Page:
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Philippine Military Corruption Trial Starts


A Philippine Army general has gone on trial for corruption in the government's biggest case to clean up the military. Meanwhile hundreds of young soldiers, facing charges for an attempted coup in 2003, have had their courts' martial postponed.

Philippine Army Major General Carlos Garcia pleaded not guilty in a military court martial Tuesday on charges that he falsely declared his assets. He is accused of amassing some $2 million in cash and real estate on a $600 monthly salary.

Major General Garcia, a former Army finance chief, also posted bail before a separate civilian court, where he faces similar charges.

He is the highest-ranking military officer to be put on trial in the government's renewed effort to fight corruption in the armed forces.

If found guilty, he could face up to six years in prison. Prosecutors say they are also building evidence to charge the general with a more serious crime, plunder, punishable by death.

Miriam Coronel-Ferrer, politics professor at the University of the Philippines, says corruption has been a long standing problem in the military.

"It's a dilemma on the part of the military," he said. "One, they have to address this and show that no one's above the law. But at the same time, they also know that the more serious investigation gets the more exposures that can take place, not only involving General Garcia, but everybody else who was part of the whole scheme."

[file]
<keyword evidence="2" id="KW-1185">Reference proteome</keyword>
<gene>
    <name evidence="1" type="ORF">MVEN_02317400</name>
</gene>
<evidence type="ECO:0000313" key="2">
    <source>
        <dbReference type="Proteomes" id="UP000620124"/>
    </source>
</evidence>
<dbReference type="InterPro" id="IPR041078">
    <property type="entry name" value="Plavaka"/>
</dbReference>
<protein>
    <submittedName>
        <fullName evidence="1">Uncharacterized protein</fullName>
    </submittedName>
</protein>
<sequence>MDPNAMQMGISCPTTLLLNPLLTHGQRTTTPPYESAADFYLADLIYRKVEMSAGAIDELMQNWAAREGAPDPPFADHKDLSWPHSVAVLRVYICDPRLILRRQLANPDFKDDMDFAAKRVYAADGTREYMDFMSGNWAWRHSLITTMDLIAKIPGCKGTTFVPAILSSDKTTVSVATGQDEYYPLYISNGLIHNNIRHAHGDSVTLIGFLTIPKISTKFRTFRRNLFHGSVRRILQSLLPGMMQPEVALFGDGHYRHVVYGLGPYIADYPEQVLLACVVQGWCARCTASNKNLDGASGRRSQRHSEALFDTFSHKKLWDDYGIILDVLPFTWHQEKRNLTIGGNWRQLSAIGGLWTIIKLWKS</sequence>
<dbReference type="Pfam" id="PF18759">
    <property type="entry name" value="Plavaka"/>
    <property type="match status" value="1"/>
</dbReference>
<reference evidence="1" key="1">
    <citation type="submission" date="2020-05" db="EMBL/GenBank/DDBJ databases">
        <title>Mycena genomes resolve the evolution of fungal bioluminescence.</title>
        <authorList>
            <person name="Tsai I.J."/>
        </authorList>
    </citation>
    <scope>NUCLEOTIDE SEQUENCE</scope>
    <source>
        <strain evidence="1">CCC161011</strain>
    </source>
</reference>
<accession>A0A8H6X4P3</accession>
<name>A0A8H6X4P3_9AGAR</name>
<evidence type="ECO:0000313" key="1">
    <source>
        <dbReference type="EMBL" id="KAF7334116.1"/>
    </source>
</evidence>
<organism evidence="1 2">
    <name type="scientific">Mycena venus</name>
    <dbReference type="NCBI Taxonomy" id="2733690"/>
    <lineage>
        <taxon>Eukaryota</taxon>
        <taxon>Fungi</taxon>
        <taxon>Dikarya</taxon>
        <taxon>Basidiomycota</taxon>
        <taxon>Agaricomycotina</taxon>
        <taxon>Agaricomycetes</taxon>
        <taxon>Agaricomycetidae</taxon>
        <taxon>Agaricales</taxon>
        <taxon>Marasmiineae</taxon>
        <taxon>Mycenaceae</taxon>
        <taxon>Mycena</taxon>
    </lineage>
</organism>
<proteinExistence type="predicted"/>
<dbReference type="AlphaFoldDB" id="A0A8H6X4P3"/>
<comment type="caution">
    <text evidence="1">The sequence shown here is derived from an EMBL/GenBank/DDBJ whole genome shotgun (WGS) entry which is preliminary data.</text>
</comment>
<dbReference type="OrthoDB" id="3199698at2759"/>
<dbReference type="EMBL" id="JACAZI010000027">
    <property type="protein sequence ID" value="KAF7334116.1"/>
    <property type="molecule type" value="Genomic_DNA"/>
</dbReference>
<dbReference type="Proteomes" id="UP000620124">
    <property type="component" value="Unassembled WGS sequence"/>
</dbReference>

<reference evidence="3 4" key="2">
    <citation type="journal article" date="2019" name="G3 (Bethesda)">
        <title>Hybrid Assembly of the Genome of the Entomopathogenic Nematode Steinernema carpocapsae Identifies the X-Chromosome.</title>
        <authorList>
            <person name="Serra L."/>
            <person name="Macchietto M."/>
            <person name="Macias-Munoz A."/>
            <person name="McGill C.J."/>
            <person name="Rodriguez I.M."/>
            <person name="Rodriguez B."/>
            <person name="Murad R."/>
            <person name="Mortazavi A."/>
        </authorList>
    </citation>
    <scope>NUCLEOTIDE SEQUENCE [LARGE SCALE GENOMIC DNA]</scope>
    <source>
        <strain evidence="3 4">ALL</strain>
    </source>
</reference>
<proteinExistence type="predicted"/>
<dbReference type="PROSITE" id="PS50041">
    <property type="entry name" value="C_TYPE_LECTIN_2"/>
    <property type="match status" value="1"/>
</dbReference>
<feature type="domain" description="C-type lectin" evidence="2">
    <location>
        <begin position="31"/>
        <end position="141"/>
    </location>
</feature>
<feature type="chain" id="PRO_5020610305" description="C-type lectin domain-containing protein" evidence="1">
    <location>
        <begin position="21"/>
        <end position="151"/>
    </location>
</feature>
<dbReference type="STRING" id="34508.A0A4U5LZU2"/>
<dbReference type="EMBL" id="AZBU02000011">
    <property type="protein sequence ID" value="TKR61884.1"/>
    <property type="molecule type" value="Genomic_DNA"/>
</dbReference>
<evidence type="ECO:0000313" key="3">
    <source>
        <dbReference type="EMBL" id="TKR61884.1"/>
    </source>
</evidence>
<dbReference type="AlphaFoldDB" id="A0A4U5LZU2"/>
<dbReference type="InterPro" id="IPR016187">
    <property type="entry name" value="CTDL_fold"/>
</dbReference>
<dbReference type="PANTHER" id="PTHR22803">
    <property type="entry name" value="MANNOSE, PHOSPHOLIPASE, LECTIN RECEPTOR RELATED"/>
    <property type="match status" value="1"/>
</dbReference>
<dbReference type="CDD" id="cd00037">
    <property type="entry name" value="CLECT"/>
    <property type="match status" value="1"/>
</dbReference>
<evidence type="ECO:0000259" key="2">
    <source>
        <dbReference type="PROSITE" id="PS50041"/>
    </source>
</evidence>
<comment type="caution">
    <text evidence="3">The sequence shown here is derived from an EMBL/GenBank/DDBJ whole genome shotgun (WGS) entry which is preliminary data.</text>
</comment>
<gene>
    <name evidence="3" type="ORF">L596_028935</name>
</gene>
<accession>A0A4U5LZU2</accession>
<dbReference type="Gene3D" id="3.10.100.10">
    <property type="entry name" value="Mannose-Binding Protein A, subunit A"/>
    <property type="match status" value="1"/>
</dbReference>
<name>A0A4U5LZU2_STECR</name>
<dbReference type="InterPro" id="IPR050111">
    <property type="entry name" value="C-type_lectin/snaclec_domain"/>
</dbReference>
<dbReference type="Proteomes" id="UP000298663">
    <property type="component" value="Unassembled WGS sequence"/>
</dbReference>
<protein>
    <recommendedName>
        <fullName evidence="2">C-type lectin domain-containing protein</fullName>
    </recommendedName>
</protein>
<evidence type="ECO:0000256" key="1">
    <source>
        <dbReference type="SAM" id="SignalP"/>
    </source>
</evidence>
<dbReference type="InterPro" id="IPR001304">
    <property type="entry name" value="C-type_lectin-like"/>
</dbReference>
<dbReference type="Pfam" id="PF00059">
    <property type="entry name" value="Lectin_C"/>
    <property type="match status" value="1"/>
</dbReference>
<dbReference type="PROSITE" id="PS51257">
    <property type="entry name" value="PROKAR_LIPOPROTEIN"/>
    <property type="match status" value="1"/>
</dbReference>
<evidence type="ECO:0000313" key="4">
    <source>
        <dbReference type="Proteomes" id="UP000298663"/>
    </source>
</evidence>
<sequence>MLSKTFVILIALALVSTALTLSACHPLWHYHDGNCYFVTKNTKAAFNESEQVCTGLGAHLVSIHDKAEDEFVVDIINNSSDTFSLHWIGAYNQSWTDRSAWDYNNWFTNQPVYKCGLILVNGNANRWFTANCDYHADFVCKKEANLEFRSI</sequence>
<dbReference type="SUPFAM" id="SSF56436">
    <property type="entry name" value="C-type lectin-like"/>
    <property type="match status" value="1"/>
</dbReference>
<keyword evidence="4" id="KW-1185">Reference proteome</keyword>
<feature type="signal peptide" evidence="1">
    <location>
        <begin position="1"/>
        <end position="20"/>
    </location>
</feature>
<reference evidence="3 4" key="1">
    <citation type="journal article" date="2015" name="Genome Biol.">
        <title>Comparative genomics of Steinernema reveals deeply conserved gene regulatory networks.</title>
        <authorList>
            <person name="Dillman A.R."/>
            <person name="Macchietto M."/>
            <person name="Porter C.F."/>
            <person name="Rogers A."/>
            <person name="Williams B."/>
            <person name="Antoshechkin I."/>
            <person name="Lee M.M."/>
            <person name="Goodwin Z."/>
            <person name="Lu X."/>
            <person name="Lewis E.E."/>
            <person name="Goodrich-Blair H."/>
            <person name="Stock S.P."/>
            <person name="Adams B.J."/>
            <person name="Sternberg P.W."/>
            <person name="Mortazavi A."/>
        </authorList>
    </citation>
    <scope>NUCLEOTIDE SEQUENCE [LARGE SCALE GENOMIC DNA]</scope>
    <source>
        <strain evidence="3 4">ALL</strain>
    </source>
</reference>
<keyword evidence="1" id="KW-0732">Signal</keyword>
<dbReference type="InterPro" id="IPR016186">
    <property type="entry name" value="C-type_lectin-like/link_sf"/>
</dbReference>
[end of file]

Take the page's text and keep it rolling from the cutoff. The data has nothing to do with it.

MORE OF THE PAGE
The government has given more urgent attention to military corruption since some 300 young soldiers seized a luxury apartment complex last year ostensibly to protest graft among their senior commanders. The mutiny ended peacefully but it rattled the government of President Gloria Arroyo.

Criminal charges were to be filed against the soldiers Tuesday but the proceedings were postponed until next week.

The military has played a powerful and influential role in the Philippines. Its members have, in the past, violently challenged the government and have been instrumental in ousting presidents. President Arroyo herself was installed into power in 2001 with the help of the military.

Some analysts say President Arroyo is risking a backlash in the form of a military coup in conducting these investigations.

The newly appointed Armed Forces Chief Efren Abu vowed to support Mrs. Arroyo's efforts to discipline the military.

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